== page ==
Last season was one to forget for the Kentucky Wildcats.
They were seemingly on the cusp of gelling everything together when star center Nerlens Noel’s ACL dashed their postseason dreams. None of us knew it at the time, but Kentucky would never fully recover from Noel’s injury. He wasn’t a vocal alpha-male presence, but he was the closest thing to a leader.
Sure, there were some guys that shined in the moment but lacked the consistency. Senior graduate student Julius Mays was essential for the Wildcats to have any hope of making the postseason. His game-winning free-throws against Florida, and his 24 points against Missouri late in the season kept Kentucky at least in the discussion for the NCAA tourney. Both players are gone and have signed professional contracts.
Who will lead the charge for Kentucky in 2014?
With Willie Cauley-Stein and Alex Poythress returning to school, combined with an astronomical recruiting class, there is a lot of talk about the Wildcats hanging banner No. 9 this season. After Kyle Wiltjer’s decision to depart from the program in favor of Gonzaga, Kentucky was left without a significant piece from their 2012 championship team. Cauley-Stein and Poythress will provide the experience of going through a season and knowing the rigors of the SEC, but neither of them played in the NCAA Tournament.
Terrence Jones, Doron Lamb and Darius Miller had all been to a Final Four before becoming the experience factor for the 2012 team. Cauley-Stein is capable of leading the charge, but I don’t see him being the vocal leader. Alex Poythress’ game is quite similar, more action than words. These guys will be very important pieces for a title run, but I don’t see them being leaders as much as followers.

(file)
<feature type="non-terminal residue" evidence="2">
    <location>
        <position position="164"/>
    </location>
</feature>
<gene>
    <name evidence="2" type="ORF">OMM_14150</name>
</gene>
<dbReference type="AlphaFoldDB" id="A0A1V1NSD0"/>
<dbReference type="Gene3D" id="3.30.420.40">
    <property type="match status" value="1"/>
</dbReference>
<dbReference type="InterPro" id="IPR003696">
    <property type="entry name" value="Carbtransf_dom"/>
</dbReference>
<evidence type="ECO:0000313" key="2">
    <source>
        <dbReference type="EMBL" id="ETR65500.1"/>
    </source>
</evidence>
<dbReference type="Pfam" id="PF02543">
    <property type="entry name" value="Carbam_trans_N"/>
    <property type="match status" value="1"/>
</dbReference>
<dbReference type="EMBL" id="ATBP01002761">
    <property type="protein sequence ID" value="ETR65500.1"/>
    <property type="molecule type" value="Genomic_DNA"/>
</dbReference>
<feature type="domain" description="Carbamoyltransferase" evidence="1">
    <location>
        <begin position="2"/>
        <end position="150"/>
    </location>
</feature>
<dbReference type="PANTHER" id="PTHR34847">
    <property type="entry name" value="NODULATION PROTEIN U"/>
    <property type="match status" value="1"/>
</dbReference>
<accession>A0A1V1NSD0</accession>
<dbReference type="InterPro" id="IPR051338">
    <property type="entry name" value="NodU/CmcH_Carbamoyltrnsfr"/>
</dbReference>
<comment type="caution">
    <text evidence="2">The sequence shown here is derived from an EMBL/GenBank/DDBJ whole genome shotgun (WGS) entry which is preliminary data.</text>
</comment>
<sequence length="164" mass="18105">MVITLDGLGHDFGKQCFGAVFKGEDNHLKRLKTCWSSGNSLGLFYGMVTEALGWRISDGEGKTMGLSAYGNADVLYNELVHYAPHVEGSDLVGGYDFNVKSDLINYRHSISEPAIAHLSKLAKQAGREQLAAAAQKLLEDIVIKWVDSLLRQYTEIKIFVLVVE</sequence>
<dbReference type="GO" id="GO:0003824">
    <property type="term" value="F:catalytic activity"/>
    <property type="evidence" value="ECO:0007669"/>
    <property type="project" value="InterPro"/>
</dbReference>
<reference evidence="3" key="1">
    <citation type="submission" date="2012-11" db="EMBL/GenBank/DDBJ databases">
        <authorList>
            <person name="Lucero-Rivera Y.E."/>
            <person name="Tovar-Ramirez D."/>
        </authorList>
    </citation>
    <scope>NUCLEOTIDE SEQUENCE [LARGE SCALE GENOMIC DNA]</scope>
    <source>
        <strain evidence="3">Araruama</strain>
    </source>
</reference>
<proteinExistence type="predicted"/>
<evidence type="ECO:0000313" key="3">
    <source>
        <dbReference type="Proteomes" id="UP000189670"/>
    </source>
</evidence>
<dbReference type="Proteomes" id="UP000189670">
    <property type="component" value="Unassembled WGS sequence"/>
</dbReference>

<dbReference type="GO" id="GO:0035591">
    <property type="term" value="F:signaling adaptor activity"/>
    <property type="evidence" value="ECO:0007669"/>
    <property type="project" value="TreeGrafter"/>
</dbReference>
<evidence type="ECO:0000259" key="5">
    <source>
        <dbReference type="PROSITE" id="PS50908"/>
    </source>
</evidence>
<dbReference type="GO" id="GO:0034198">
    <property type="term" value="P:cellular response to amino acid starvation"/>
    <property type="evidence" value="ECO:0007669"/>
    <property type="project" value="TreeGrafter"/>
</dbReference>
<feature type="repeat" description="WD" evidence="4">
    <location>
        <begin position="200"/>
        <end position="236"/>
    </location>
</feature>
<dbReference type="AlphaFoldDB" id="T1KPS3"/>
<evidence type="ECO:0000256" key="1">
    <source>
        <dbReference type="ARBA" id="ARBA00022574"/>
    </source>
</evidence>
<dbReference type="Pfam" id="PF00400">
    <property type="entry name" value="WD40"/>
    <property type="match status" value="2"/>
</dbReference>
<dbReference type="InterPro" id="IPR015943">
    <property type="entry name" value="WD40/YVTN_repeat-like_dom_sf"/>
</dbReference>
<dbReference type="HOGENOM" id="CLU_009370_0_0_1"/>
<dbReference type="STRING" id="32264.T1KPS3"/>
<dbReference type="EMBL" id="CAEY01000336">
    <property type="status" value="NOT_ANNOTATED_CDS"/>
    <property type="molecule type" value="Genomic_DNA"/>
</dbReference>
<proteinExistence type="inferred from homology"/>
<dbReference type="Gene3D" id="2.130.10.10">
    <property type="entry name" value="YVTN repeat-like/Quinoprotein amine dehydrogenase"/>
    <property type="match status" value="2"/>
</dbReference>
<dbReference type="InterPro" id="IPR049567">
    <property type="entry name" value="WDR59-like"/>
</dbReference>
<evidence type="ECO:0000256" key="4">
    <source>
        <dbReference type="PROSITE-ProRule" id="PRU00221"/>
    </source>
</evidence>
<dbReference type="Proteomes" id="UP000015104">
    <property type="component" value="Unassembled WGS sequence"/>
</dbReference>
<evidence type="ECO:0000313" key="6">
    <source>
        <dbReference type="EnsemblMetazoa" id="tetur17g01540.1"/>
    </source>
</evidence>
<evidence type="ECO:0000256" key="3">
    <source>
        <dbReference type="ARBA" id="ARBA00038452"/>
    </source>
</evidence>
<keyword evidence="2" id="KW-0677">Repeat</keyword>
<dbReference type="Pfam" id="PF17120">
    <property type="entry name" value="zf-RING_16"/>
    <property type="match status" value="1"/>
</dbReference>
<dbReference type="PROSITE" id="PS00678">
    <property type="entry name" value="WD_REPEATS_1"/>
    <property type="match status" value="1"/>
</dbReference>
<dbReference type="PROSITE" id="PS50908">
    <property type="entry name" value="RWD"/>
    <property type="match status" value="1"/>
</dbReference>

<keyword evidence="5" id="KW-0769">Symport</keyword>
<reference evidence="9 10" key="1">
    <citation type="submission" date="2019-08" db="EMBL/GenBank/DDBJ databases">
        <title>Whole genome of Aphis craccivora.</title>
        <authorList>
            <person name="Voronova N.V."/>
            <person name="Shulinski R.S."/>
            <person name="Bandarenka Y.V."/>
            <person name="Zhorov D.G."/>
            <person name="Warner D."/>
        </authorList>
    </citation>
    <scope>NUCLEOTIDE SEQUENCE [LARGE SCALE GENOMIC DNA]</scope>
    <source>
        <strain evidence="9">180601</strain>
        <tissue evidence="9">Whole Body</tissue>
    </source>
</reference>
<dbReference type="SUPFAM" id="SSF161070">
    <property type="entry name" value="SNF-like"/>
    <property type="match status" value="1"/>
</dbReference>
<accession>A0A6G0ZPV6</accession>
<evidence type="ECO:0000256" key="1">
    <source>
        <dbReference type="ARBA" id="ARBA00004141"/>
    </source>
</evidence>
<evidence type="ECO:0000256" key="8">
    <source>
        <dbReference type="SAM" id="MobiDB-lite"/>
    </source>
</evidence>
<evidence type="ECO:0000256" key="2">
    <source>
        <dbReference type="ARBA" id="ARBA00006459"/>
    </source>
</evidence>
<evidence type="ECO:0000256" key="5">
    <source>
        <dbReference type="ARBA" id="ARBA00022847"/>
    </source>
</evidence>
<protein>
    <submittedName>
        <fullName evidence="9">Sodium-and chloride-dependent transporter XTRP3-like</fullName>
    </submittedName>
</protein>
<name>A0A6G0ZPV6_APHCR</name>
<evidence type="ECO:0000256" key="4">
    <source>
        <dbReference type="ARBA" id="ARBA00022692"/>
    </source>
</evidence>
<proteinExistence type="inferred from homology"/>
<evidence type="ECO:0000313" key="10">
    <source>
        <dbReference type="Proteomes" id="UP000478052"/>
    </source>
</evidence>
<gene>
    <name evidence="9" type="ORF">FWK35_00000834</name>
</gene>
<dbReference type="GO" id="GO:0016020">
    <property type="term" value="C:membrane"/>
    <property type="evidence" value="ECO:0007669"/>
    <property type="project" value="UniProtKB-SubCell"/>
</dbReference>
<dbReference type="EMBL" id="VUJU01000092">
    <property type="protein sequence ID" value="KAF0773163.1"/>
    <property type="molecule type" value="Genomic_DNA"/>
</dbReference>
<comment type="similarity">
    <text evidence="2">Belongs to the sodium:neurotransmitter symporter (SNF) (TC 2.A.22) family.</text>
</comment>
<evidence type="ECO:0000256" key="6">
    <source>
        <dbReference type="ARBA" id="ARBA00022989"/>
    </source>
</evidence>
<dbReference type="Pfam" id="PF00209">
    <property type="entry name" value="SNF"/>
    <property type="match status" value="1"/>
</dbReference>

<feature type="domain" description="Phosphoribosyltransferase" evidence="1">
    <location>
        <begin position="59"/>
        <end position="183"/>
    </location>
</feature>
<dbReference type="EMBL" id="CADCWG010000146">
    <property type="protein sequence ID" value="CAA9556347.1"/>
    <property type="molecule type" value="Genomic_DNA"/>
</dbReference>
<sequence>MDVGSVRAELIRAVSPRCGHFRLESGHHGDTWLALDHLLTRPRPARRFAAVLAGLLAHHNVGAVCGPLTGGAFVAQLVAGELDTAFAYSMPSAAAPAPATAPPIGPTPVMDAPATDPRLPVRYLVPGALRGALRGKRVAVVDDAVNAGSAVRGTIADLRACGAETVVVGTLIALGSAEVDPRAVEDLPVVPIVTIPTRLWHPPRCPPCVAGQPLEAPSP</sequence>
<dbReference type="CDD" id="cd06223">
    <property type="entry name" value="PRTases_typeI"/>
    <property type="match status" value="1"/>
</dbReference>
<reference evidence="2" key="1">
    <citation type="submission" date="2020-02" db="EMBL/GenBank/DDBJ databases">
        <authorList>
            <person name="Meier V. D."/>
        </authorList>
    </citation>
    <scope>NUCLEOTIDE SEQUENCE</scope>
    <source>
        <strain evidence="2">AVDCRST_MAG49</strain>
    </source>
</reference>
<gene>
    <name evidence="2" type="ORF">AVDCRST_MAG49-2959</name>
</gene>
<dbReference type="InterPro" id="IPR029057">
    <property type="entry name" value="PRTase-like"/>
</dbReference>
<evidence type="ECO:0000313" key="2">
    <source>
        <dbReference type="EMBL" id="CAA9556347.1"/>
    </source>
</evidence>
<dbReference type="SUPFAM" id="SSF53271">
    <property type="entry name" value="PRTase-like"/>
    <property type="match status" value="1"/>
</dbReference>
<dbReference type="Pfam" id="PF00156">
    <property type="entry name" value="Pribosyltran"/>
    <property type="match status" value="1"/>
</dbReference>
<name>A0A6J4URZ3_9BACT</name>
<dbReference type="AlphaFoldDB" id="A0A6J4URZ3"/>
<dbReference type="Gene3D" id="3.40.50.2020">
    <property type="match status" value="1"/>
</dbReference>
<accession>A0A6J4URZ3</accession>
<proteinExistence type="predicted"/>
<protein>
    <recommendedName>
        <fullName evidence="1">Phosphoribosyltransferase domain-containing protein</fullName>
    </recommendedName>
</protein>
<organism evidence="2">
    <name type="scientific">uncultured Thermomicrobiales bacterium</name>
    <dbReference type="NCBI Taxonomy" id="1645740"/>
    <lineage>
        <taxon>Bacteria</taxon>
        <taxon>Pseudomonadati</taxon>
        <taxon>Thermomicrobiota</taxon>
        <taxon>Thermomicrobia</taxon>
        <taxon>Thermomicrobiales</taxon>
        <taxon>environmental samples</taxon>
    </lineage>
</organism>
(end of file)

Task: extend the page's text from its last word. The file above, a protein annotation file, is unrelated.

If it’s not the returning sophomores, could it be the point guard? Andrew Harrison will be a major upgrade from Ryan Harrow, who transferred out of Kentucky due to family issues. Harrow’s lack of strength and command hurt Kentucky’s chances to spring board themselves into the championship picture.
Harrison is tough mentally and physically, having a real bulldog mentality. He led his high school to the state championship, can he do it at the next level? I think he can, and will be a leader because of his position on the floor. Think of Kentucky in 2010 with John Wall or 2011 with Brandon Knight, Harrison will become the head of the snake and lead a potent attack.
Out of all the highly rated and talented recruits Kentucky is bringing in, Julius Randle is the one that headlines them all. The 6’9” power forward will be an alpha-male on this team. He will command respect for his size, speed and strength. Randle will be a huge force in the paint standing beside Willie Cauley-Stein and fellow freshman big man Dakari Johnson.
He has all the physical tools to be a dominant presence, and he has the leadership abilities to take charge at the next level. Kentucky has not seen this dominant of a presence since maybe DeMarcus Cousins in 2010. Anthony Davis was dominant in 2012, but he wasn’t a physically dominating force. Randle has the bulk to carve out space on the low block and force defenders under the basket. Davis relied on his finesse and length to make up for his wiry frame.
Regardless of who becomes the leader for Kentucky in 2014 it can’t be John Calipari. He’s the coach and that’s all he needs to be. The coach cannot score the points, protect the rim and go to battle. Calipari will orchestrate yet another swarming attack on college basketball.
He has every tool at his disposal minus some questions with three-point shooting. As we saw last year, Calipari cannot be the vocal leader, floor general and coach. This season, he will have the leader Kentucky so desperately needed and have another shot at a national championship.
Brian Lewis is an SEC Basketball Writer for RantSports.com. You can add him to your network on Google for more of his work.